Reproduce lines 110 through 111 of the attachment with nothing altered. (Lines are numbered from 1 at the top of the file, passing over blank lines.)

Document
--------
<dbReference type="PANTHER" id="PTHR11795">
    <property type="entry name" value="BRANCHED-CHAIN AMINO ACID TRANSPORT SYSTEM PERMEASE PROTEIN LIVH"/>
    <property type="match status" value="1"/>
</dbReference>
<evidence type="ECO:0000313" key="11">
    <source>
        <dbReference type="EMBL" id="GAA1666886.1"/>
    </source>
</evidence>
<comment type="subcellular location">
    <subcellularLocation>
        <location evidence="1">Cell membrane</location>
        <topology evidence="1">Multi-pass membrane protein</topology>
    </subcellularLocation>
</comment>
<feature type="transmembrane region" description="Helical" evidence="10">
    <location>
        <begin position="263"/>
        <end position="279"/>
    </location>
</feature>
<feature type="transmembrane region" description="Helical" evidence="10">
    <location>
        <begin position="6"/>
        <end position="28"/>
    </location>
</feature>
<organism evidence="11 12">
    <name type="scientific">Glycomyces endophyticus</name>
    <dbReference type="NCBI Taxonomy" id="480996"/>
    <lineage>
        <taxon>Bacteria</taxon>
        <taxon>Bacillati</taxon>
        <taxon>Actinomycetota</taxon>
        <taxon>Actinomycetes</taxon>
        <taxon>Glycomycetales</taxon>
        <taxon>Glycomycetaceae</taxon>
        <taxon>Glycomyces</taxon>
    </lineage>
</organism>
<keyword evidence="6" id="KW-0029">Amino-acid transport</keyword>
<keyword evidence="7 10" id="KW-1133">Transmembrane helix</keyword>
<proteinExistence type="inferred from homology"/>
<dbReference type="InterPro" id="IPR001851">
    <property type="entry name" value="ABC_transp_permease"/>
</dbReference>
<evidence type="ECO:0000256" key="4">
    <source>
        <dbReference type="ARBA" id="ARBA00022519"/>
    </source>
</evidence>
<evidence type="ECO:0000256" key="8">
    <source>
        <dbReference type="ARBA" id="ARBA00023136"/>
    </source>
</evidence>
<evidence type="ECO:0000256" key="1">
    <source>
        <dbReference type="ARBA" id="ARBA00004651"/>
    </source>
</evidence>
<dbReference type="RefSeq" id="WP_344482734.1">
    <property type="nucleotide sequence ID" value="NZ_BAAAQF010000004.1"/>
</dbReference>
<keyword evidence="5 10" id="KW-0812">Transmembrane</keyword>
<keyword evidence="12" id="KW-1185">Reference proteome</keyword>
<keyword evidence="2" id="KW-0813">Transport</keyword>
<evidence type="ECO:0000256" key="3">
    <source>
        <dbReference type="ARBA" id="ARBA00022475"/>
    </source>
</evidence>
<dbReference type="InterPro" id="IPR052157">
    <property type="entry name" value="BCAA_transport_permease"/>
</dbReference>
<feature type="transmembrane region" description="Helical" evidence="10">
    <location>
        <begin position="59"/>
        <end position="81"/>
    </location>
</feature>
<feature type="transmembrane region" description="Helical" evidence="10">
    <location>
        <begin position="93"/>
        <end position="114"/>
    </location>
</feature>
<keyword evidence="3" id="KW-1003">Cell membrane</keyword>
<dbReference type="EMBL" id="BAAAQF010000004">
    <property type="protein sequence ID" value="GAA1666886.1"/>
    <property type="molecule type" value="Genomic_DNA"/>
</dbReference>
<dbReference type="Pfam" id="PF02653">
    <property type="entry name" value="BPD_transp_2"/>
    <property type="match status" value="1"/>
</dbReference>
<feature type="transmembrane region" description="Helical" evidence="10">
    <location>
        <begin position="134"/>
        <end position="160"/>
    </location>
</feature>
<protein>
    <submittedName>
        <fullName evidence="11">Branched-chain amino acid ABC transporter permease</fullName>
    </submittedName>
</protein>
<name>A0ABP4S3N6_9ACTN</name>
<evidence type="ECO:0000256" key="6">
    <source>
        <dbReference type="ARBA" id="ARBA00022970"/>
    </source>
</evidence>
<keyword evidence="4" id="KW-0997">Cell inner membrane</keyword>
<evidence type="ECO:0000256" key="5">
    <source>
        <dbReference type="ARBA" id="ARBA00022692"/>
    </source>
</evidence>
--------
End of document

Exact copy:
    <source>
        <dbReference type="ARBA" id="ARBA00022970"/>